This course will address two important topics in causal epidemiologic research, namely confounding and effect modification. These topics will be discussed in the context of both etiologic research and observational intervention research. Effect modification and confounding are difficult concepts to understand and often mixed up. In this course the theory as well as the practical side of these issues will be discussed.
At the end of the course, you'll should be able to:
- understand the concept of confounding
- understand the different methods to determine whether there is confounding and to adjust for confounding, and is able to apply these methods in a computer practice
- understand more advanced methods to adjust for confounding namely propensity score method and instrumental variable method, and is able to apply these methods in a computer practice
- understand the usefulness of sensitivity analysis to estimate the impact of unmeasured confounding, and is able to apply these methods in a computer practice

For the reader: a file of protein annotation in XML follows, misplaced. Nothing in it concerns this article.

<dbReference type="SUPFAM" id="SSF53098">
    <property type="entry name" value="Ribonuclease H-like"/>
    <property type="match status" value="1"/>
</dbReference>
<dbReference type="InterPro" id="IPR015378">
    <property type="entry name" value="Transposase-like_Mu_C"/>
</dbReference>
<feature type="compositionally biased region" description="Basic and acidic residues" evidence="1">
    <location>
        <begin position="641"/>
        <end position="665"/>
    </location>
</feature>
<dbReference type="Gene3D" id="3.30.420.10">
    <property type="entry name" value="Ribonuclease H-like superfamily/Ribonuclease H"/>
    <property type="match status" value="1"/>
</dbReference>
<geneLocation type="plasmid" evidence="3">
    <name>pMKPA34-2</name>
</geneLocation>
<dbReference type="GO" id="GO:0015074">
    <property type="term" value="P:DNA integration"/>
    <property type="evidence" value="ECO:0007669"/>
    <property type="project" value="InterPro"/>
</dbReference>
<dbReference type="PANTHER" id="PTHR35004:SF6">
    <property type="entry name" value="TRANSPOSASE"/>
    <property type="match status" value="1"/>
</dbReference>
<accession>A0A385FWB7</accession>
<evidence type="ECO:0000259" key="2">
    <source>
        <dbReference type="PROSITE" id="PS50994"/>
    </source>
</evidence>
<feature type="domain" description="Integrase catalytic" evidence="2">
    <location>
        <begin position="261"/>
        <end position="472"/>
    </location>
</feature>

- understand the concept of effect modification
- understand the difference between effect modification on an additive and a multiplicative scale and is able to calculate effect modification, and its confidence interval, on an additive and a multiplicative scale by hand and by computer
- understand the different ways to present effect modification in a paper and can derive information on effect modification from published studies
- understand the difference between effect modification and confounding
Nienke Verdonk MSc MA
Nienke Verdonk works as an e-learning developer at Elevate. She has a Master’s degree in educational sciences and develops the didactical elements of Elevate’s courses. You can contact Nienke for educational consultancy and the educational development of (new) courses.